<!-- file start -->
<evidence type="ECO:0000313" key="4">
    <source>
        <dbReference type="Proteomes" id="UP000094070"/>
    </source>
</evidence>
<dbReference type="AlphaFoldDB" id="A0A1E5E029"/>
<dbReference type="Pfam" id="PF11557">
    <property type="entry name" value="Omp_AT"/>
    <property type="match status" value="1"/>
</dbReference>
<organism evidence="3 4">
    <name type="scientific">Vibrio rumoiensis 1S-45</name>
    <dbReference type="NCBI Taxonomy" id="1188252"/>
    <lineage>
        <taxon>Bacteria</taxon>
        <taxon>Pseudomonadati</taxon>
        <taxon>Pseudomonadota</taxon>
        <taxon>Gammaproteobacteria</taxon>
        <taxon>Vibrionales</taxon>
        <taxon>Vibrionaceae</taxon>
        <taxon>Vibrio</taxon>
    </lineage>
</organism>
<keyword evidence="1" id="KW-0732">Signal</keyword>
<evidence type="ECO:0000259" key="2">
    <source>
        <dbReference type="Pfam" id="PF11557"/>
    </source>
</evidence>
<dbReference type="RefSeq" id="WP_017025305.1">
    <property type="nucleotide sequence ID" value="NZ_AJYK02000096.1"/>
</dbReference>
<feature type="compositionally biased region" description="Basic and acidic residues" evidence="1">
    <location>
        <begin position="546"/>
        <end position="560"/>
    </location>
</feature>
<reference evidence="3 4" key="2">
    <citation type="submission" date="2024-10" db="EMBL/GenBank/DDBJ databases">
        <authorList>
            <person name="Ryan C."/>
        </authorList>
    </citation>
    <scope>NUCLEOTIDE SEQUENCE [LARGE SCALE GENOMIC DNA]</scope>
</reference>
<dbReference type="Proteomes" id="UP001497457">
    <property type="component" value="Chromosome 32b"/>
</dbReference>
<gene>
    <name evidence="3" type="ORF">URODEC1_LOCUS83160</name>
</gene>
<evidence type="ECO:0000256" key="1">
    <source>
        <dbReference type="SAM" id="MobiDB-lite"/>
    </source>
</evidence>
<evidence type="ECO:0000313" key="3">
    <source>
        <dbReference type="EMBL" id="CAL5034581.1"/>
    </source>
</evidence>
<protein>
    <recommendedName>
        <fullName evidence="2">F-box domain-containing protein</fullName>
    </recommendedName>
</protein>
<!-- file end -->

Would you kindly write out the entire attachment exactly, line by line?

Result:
<evidence type="ECO:0000313" key="4">
    <source>
        <dbReference type="Proteomes" id="UP000094070"/>
    </source>
</evidence>
<dbReference type="AlphaFoldDB" id="A0A1E5E029"/>
<dbReference type="Pfam" id="PF11557">
    <property type="entry name" value="Omp_AT"/>
    <property type="match status" value="1"/>
</dbReference>
<organism evidence="3 4">
    <name type="scientific">Vibrio rumoiensis 1S-45</name>
    <dbReference type="NCBI Taxonomy" id="1188252"/>
    <lineage>
        <taxon>Bacteria</taxon>
        <taxon>Pseudomonadati</taxon>
        <taxon>Pseudomonadota</taxon>
        <taxon>Gammaproteobacteria</taxon>
        <taxon>Vibrionales</taxon>
        <taxon>Vibrionaceae</taxon>
        <taxon>Vibrio</taxon>
    </lineage>
</organism>
<keyword evidence="1" id="KW-0732">Signal</keyword>
<evidence type="ECO:0000259" key="2">
    <source>
        <dbReference type="Pfam" id="PF11557"/>
    </source>
</evidence>
<dbReference type="RefSeq" id="WP_017025305.1">
    <property type="nucleotide sequence ID" value="NZ_AJYK02000096.1"/>
</dbReference>
<feature type="compositionally biased region" description="Basic and acidic residues" evidence="1">
    <location>
        <begin position="546"/>
        <end position="560"/>
    </location>
</feature>
<reference evidence="3 4" key="2">
    <citation type="submission" date="2024-10" db="EMBL/GenBank/DDBJ databases">
        <authorList>
            <person name="Ryan C."/>
        </authorList>
    </citation>
    <scope>NUCLEOTIDE SEQUENCE [LARGE SCALE GENOMIC DNA]</scope>
</reference>
<dbReference type="Proteomes" id="UP001497457">
    <property type="component" value="Chromosome 32b"/>
</dbReference>
<gene>
    <name evidence="3" type="ORF">URODEC1_LOCUS83160</name>
</gene>
<evidence type="ECO:0000256" key="1">
    <source>
        <dbReference type="SAM" id="MobiDB-lite"/>
    </source>
</evidence>
<evidence type="ECO:0000313" key="3">
    <source>
        <dbReference type="EMBL" id="CAL5034581.1"/>
    </source>
</evidence>
<protein>
    <recommendedName>
        <fullName evidence="2">F-box domain-containing protein</fullName>
    </recommendedName>
</protein>